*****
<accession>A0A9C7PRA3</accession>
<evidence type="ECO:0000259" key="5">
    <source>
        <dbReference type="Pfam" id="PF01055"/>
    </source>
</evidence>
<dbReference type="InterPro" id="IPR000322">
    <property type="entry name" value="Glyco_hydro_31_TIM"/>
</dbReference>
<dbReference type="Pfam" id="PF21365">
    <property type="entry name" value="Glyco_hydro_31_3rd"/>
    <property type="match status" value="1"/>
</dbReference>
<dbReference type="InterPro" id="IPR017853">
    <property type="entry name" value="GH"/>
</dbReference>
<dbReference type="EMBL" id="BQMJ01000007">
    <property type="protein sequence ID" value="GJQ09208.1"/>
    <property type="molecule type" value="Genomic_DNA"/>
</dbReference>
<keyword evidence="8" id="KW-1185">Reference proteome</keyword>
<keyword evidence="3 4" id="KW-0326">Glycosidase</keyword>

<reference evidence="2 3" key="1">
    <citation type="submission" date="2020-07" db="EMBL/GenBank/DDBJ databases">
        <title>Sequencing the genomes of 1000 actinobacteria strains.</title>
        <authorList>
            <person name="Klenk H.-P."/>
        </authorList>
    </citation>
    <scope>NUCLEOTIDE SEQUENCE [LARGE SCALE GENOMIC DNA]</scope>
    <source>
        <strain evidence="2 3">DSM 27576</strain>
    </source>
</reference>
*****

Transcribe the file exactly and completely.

<accession>A0A9C7PRA3</accession>
<evidence type="ECO:0000259" key="5">
    <source>
        <dbReference type="Pfam" id="PF01055"/>
    </source>
</evidence>
<dbReference type="InterPro" id="IPR000322">
    <property type="entry name" value="Glyco_hydro_31_TIM"/>
</dbReference>
<dbReference type="Pfam" id="PF21365">
    <property type="entry name" value="Glyco_hydro_31_3rd"/>
    <property type="match status" value="1"/>
</dbReference>
<dbReference type="InterPro" id="IPR017853">
    <property type="entry name" value="GH"/>
</dbReference>
<dbReference type="EMBL" id="BQMJ01000007">
    <property type="protein sequence ID" value="GJQ09208.1"/>
    <property type="molecule type" value="Genomic_DNA"/>
</dbReference>
<keyword evidence="8" id="KW-1185">Reference proteome</keyword>
<keyword evidence="3 4" id="KW-0326">Glycosidase</keyword>

<reference evidence="2 3" key="1">
    <citation type="submission" date="2020-07" db="EMBL/GenBank/DDBJ databases">
        <title>Sequencing the genomes of 1000 actinobacteria strains.</title>
        <authorList>
            <person name="Klenk H.-P."/>
        </authorList>
    </citation>
    <scope>NUCLEOTIDE SEQUENCE [LARGE SCALE GENOMIC DNA]</scope>
    <source>
        <strain evidence="2 3">DSM 27576</strain>
    </source>
</reference>